Historically, pumpkin has been used across all cultures as a natural medicinal treatment for its anti-inflammatory effects, as well as aiding in everything from urinary incontinence to kidney stone passage. Its a superfood for not only humans but also for dogs!
NUTRIENT DENSE FOOD
From the orange flesh to the white seeds, pumpkin is loaded with essential vitamins and nutrients. It is a great source of amino acids, vitamin A, vitamin C, potassium, and dietary fiber. Being mostly made of water, pumpkin also offers added hydration which helps keep your dog free from dry skin and excess shedding.
Pumpkin is an excellent source of both soluble and insoluble fiber — great news for the digestive tract!
If your dog is experiencing an upset tummy — or worse, diarrhea — feeding them pumpkin can help firm up their stool. The soluble fiber in pumpkin absorbs excess water while also acting as a prebiotic. Prebiotics promote activity of healthy gut bacteria in the intestines. It is best to first determine the cause of loose stool, but adding pumpkin will help to mitigate mild symptoms and make your dog more comfortable.
Pumpkin also can help with constipation. Again, it is best to first find the cause of the constipation and immediately seek veterinarian help if you think the cause is due to extreme blockage (swallowed toys, clothing, bones, etc.). For mild cases of constipation, feeding pumpkin can help get the stool moving again by providing extra hydration.
When it comes to eye health, vitamin A is just as essential for your dog as it is for you. Vitamin A helps with low light vision, maintain a clear cornea, and has been suggested to a reduce the risk of degeneration.
Pumpkin is low in calories and high in dietary fiber, making it ideal for shedding weight. A portion of your dog’s normal food can be replaced by canned pumpkin (no more than 1/4 of the meal). The dietary fiber and water content in a pumpkin promotes the feeling of being full and satisfied.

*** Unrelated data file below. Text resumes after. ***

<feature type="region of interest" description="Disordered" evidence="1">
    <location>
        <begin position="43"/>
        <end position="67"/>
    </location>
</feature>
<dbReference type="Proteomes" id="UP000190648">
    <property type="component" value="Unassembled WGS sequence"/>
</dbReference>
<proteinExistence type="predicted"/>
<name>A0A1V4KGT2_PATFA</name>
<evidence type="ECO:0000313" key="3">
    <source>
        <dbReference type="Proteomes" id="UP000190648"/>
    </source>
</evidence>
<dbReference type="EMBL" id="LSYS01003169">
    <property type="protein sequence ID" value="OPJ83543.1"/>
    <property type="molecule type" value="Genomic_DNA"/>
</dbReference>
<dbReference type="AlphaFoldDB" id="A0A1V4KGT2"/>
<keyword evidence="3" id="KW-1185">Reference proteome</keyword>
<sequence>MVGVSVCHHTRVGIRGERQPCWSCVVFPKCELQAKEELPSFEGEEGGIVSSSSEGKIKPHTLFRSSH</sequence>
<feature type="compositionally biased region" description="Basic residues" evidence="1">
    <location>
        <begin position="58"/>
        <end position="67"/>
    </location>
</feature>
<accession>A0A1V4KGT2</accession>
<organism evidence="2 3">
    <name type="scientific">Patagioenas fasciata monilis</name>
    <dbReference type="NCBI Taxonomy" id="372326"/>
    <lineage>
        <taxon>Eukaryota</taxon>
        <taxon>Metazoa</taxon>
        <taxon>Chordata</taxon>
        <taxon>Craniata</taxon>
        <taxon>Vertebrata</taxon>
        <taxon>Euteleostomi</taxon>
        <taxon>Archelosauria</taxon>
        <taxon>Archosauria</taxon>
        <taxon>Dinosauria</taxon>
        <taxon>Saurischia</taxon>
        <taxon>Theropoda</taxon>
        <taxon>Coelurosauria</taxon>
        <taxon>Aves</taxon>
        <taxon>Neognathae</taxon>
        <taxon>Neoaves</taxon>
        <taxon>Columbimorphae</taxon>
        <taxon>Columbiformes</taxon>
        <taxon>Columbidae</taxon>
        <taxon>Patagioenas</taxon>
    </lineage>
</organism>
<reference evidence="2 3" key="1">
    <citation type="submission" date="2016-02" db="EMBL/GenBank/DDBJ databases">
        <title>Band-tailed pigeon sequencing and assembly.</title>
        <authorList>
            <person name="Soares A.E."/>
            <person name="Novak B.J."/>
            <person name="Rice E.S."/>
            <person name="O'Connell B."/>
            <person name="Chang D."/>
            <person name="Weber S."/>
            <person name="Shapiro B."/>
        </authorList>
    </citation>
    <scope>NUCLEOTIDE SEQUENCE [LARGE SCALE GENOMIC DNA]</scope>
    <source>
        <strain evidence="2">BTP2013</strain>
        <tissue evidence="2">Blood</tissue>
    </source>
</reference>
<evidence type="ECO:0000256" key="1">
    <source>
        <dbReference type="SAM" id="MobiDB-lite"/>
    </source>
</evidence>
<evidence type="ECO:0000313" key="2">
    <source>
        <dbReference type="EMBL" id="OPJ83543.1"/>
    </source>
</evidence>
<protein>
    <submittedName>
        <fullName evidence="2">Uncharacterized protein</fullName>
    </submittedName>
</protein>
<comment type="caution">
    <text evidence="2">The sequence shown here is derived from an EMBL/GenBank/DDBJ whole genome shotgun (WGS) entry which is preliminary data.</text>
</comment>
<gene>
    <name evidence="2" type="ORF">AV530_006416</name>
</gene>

A study published in 2015 supports the use of pumpkin seed as a treatment for parasite infections. The seeds contain cucurbitacin, a class of biochemical compound, which inhibit and help to expel parasites.*
*Please note, it is not recommended to solely rely on pumpkin seeds as a preventative.
WHAT KIND OF PUMPKIN CAN I FEED MY DOG
To get the biggest bang for your buck so to speak, it’s easiest to feed them canned pumpkin. Be careful NOT to feed them pumpkin pie filling, which is packed with sugars and preservatives — all of which have negative impacts on your dog’s health.
Raw pumpkin and unsalted pumpkin seeds are also acceptable to feed your dog. The pumpkin flesh will provide a chew while also hydrating them. Use supervision, especially when feeding the seeds, if your dog tends to inhale food as it can pose a choking hazard. Take care not to let your dog eat the leaves or stem of the pumpkin, both of which are difficult to digest and may result in intestinal blockage.
HOW MUCH PUMPKIN CAN THEY EAT
It is important to slowly introduce any new dietary addition. This allows your dog’s body to adjust and for you to see how they react to the new food. Start with 1-2 tablespoons and gradually increase to a desired serving size. For use as a general supplement, 1 tablespoon per day should be sufficient. Pumpkin seeds can be fed as a whole treat or ground up to add into meals.
As with most things in life, too much is never a good thing. There are no studies supporting large consumption of pumpkin to be harmful, but its still best to use in moderation.
Have you ever fed your dog pumpkin? How did you start sneaking it into their diet? Tell us in the comments!
Kato & Ellie are rescue dogs born in Florida before moving 3000 miles cross-country with my partner and I. Washington State is our home! Our days are fueled by lattes, the weekends packed with outdoor adventure, and the in-between filled with city exploration.